On Obamacare, Democrats Defy the Supreme Court
The multitrillion-dollar tax, climate and entitlement spending bill the House passed last week cuts funding for hospitals that treat uninsured patients. It likely violates the Constitution in the process by punishing states that have declined ObamaCare’s Medicaid expansion.
Seven states, including expansion and nonexpansion states, still use uncompensated-care pools to reimburse providers for charity treatment. Section 30608 of the Build Back Better bill contains two separate provisions that would apply solely to nonexpansion states. The first would reduce by 12.5% their Medicaid disproportionate-share hospital payments, which offset the costs of hospitals that treat high numbers of uninsured patients.
Some states have availed themselves of Section 1115 Medicaid waivers, which allow them to pay hospitals for uncompensated care using federal dollars. The Build Back Better bill would ban nonexpansion states from reimbursing hospitals for uncompensated care provided to patients who would be eligible for Medicaid if the state expanded.
The Biden administration has already attempted to use the uncompensated-care pools as leverage to dragoon states like Florida, Texas, Tennessee and Kansas into Medicaid expansion. The Centers for Medicare and Medicaid Services in April revoked an extension of Texas’ 1115 waiver, a decision that a federal judge struck down in August. The language in the House bill would give CMS new grounds to reject, or at minimum scale back, the nonexpansion states’ uncompensated-care pools.
A Democratic summary of the bill claims that Section 30608 would end “wasteful and duplicative payments” in nonexpansion states. Because low-income people in these states would now qualify for no-premium coverage via insurance exchanges under a separate section of the bill, Democrats see no reason to devote additional funds to uncompensated care for this population.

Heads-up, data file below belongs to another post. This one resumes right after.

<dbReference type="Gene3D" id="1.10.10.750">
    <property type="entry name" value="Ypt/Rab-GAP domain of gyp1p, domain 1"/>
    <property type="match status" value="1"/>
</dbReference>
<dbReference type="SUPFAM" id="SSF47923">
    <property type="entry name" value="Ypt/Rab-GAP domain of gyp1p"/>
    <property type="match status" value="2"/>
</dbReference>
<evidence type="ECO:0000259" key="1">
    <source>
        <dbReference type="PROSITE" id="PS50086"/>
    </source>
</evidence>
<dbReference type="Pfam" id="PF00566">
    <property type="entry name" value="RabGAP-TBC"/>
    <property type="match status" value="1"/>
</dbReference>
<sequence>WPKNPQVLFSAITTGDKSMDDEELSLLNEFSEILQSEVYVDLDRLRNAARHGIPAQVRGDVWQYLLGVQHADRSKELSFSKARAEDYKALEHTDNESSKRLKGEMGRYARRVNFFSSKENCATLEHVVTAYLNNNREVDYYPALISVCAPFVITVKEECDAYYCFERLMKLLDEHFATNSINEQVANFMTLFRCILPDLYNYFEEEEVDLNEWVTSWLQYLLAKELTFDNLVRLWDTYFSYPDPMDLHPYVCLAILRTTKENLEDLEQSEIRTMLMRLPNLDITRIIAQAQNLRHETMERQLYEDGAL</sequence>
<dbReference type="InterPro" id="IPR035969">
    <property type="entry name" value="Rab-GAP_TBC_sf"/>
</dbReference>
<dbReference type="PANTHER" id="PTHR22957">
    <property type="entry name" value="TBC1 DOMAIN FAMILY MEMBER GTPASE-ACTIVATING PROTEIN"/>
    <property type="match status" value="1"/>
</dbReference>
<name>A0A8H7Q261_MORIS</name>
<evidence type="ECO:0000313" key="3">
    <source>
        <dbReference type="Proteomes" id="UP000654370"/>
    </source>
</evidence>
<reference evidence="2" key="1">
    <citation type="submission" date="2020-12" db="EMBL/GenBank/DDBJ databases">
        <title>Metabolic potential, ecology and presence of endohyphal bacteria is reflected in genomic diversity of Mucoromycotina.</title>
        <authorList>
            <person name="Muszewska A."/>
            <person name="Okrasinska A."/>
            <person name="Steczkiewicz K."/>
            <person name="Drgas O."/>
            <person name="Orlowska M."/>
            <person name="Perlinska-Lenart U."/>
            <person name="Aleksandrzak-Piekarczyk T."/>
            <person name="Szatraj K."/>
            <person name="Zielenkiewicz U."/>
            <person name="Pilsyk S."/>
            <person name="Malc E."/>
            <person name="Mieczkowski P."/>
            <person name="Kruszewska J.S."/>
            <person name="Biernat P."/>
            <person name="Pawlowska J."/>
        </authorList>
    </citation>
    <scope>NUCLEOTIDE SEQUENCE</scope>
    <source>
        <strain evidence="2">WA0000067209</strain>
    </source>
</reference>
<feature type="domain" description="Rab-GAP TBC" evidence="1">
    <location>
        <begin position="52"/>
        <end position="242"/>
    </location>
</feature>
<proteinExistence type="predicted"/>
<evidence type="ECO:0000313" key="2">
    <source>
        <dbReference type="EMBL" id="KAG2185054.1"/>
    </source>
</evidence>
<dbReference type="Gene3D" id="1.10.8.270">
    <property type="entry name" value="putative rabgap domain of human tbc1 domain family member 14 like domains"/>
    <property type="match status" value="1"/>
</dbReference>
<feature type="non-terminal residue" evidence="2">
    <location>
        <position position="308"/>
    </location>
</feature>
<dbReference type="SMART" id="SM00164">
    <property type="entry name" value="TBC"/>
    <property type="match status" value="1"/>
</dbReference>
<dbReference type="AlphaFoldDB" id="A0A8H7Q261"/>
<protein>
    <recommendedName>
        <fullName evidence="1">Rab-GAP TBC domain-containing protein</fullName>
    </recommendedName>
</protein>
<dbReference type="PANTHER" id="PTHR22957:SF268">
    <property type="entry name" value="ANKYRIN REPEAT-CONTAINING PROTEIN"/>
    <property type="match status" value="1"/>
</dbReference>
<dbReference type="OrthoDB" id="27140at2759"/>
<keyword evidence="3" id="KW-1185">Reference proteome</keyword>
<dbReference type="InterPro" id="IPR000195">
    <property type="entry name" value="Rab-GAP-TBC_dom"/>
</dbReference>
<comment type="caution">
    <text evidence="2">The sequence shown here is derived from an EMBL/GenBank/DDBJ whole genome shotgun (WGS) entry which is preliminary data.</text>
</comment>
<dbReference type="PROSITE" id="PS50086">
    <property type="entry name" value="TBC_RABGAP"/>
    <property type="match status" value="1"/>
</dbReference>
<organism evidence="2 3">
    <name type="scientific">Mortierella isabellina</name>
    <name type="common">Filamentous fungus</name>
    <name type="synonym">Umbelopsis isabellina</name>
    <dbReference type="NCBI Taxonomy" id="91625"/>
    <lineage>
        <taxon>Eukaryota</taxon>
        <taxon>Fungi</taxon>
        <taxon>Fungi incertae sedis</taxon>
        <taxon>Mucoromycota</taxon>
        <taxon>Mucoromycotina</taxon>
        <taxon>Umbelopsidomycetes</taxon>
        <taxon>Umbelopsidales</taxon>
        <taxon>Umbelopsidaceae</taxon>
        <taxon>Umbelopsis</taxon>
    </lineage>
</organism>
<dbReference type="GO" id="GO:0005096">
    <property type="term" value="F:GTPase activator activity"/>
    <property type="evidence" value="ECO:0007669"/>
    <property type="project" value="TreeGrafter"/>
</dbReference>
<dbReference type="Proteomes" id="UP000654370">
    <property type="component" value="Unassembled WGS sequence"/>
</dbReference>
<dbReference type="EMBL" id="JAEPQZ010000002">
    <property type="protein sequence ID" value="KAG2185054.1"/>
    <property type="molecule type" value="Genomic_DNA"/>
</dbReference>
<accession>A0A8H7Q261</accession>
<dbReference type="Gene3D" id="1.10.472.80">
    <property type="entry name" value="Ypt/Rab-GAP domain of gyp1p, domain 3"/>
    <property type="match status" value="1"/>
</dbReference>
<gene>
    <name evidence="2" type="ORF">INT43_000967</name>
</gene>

But that line of reasoning has major flaws. While the new subsidies authorized under the bill would expire in 2025, the reductions in Medicaid payments—which the Congressional Budget Office estimates at approximately $4 billion a year—are permanent.
That clearly violates the Supreme Court’s 2012 ruling in NFIB v. Sebelius, which declared ObamaCare’s mandatory expansion of Medicaid unconstitutionally coercive on states. Chief Justice John Roberts wrote for a seven-justice majority: “What Congress is not free to do is to penalize States that choose not to participate in that new program” by “taking away their existing Medicaid funding.”
Tennessee’s uncompensated-care pool began in 2002—eight years before ObamaCare’s enactment—and Texas and Florida created theirs in December 2011, before the Medicaid expansion took full effect in 2014. If, as the court said in 2012, ObamaCare “violates the Constitution by threatening existing Medicaid funding” for states that don’t expand, then so does the House bill.
Section 30608 also gives the lie to the claim that the Build Back Better Act costs “only” $2.4 trillion. Lawmakers might have a realistic argument for scaling back nonexpansion states’ uncompensated-care funds, but only if they extended the expanded subsidies to low-income people in perpetuity. Instead, to conceal the bill’s true costs, Congress offers a temporary reduction in the uninsured in exchange for permanent cuts to hospital payments. That’s not responsible budgeting—and it isn’t constitutional, either.
This post was originally published at The Wall Street Journal.